German Jews have called for demonstrations against Chancellor Helmut Kohl’s government, and a leading writer has urged Jews to arm themselves to protect them from neo-Nazi attack.
The leader of the German Jewish community called for protests to press the German government to neutralize right-wing extremists, in the wake of an arson attack Monday night that killed three ethnic Turks in Molln, near Hamburg.
But Ignatz Bubis termed “nonsense” a proposal to carry arms that was advanced by German Jewish novelist Ralph Giordano.
The writer charged, in a widely published open letter to Kohl, that the government had exhibited “inexcusable” weakness in fighting a wave of right- wing extremist violence.
“We have lost our belief and hope that you and your government can offer effective protection against right-wing extremism and its anti-Semitic criminals,” he wrote.
Giordano, 69, who survived World War II in hiding in Hamburg, has produced several documentaries for German television on his experiences.
Aides to Kohl, citing the chancellor’s statement that the murder of the ethnic Turks was a “shame for our state,” reacted angrily to Giordano’s charges.
They termed his accusations of government indifference to mounting neo-Nazi violence “an insulting slander” and warned against the danger of individuals taking the law into their own hands.
German radio and television gave wide coverage to Giordano’s letter. One station coupled it with interviews Monday night in which Jews said they would seize any opportunity to leave the country.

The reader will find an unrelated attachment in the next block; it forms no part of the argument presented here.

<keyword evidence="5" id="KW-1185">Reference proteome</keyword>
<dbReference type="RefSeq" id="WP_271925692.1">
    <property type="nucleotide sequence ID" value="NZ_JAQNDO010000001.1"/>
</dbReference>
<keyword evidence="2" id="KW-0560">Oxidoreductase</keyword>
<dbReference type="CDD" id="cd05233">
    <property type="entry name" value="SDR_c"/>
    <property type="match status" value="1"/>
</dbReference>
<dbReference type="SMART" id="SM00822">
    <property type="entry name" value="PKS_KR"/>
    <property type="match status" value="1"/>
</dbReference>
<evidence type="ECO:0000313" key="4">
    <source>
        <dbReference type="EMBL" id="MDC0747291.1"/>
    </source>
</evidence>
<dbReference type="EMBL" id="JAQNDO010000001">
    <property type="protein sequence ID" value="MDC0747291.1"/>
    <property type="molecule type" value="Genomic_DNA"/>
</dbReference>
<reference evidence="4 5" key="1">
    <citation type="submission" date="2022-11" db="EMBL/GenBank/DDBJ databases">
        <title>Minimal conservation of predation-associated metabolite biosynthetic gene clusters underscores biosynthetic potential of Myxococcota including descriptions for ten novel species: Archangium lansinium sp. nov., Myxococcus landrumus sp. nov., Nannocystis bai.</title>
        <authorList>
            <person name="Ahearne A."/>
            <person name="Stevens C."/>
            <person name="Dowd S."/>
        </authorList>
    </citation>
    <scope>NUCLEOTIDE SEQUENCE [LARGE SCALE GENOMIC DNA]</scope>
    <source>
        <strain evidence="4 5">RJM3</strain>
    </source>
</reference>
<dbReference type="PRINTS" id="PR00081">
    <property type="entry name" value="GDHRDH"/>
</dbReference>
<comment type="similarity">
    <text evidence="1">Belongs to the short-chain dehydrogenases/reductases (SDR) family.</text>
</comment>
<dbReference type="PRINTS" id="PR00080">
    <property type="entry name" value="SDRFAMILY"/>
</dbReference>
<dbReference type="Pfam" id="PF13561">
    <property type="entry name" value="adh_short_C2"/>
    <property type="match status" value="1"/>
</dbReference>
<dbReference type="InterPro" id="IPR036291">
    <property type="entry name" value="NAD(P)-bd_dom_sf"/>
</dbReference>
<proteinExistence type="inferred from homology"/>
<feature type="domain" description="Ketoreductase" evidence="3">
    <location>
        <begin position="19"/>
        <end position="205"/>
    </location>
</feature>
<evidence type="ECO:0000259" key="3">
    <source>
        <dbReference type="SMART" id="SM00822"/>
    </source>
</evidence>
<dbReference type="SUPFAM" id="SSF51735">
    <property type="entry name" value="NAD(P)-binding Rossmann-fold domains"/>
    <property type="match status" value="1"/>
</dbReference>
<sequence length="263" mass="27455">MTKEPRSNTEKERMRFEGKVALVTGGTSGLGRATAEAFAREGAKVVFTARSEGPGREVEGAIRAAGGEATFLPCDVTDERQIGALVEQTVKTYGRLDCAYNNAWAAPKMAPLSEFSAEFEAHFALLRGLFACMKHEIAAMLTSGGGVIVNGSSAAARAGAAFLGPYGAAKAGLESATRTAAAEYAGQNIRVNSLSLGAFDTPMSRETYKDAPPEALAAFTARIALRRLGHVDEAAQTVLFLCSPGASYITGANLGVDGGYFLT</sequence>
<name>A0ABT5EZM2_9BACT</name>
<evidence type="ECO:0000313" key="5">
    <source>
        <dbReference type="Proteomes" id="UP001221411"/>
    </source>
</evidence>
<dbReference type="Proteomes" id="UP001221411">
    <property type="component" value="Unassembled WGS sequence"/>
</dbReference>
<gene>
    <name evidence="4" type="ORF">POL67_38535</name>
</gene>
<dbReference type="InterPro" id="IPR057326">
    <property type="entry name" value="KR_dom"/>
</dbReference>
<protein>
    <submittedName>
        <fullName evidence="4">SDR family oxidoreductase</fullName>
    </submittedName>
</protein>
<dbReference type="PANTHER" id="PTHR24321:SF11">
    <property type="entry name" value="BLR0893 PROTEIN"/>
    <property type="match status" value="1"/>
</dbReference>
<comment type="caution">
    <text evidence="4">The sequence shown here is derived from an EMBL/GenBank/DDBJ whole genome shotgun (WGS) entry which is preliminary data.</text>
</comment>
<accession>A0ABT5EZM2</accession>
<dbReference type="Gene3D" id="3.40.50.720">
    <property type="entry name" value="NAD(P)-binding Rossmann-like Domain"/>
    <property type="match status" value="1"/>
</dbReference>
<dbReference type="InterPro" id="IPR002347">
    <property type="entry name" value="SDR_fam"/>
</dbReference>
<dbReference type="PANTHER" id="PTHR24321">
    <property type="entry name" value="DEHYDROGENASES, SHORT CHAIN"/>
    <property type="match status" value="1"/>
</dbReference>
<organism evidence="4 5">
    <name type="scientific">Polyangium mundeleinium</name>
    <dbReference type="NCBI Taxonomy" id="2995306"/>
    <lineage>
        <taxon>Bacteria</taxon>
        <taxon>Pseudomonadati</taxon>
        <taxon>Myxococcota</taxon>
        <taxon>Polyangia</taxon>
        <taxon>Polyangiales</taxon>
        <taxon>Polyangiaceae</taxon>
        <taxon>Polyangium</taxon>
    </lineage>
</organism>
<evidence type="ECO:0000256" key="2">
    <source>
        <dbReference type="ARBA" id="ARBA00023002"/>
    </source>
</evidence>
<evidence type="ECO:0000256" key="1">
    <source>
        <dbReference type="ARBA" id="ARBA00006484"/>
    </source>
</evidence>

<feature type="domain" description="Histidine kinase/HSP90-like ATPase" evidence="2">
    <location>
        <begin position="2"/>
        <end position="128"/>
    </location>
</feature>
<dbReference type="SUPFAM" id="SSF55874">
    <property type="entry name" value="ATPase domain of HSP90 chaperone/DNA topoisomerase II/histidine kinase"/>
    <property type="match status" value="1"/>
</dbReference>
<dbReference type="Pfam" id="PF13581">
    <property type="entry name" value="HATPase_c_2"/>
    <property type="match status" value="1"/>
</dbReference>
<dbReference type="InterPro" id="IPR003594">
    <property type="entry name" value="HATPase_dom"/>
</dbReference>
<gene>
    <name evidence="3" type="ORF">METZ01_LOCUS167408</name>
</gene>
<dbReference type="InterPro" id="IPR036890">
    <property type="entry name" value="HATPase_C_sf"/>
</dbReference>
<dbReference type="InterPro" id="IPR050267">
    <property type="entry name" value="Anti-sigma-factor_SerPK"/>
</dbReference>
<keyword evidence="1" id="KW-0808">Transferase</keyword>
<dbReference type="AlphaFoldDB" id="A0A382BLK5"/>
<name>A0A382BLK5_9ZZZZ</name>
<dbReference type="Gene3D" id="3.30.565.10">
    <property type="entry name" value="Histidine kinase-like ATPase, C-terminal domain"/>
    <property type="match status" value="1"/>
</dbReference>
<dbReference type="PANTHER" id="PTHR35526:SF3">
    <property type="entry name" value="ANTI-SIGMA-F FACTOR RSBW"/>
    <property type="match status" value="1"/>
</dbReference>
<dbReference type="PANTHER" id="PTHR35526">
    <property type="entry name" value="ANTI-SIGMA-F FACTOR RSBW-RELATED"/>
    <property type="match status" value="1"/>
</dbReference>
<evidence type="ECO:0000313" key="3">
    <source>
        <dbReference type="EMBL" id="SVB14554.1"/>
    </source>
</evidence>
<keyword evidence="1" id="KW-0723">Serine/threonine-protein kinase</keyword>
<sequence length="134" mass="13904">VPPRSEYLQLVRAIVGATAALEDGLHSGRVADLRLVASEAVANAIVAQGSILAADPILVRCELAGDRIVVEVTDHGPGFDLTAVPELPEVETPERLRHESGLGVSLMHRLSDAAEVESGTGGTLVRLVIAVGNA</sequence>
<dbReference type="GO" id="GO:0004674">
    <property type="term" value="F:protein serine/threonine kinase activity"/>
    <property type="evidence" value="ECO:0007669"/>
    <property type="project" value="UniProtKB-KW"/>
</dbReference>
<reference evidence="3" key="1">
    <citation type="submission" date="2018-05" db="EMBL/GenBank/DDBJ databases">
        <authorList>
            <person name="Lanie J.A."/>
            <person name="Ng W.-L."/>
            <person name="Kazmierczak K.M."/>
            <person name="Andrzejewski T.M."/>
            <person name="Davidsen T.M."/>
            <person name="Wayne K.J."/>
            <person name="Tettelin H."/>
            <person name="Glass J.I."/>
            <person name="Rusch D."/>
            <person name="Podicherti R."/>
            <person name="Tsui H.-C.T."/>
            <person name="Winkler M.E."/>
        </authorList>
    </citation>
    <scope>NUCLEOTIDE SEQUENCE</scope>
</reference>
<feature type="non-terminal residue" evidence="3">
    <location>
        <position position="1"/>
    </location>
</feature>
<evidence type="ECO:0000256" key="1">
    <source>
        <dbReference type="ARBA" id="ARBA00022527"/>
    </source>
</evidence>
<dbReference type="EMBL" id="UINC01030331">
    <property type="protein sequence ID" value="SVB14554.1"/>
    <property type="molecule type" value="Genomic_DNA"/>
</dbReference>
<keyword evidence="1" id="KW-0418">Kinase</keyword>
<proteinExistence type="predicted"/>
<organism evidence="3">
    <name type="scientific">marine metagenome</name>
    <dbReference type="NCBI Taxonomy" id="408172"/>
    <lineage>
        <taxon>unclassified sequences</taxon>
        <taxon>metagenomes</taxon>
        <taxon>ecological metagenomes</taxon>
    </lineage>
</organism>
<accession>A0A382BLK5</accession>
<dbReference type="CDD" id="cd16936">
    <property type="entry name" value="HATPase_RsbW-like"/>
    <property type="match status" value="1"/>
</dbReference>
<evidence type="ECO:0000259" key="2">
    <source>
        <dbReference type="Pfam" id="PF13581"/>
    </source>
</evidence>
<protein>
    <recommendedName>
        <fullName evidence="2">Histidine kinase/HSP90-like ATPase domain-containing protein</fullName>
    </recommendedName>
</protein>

The Bundestag on Tuesday paid tribute to the three victims, who were legal residents of Germany. In fact, one of the three was born in Germany. The oldest, a 51-year-old woman, had lived in Germany for many years. The children were her 10-year-old granddaughter, born here, and a 14-year-old girl.
The German parliament issued a statement expressing “shame and rage over this grisly peak in a wave of violence.”
Last week, Bubis, the Jewish leader, said he would not tell young Jews to remain in Germany.
“Everyone has to make their own decisions,” he said.
“But as long as we are here, it is our duty to point to the dangers of right- wing extremism and to urge the country to do something about it.”
He said he opposed the call to carry arms because the government had both the duty and the capability to protect its Jewish residents.
In New York, the World Jewish Congress voiced support for the call by Bubis to demonstrate against “unspeakable brutality committed by Nazis in Germany today.”
WJC President Edgar Bronfman also called on Jewish communities worldwide to meet with German ambassadors to demand action by authorities in that country “against this unacceptable wave of violence and barbarism.”
The Archive of the Jewish Telegraphic Agency includes articles published from 1923 to 2008. Archive stories reflect the journalistic standards and practices of the time they were published.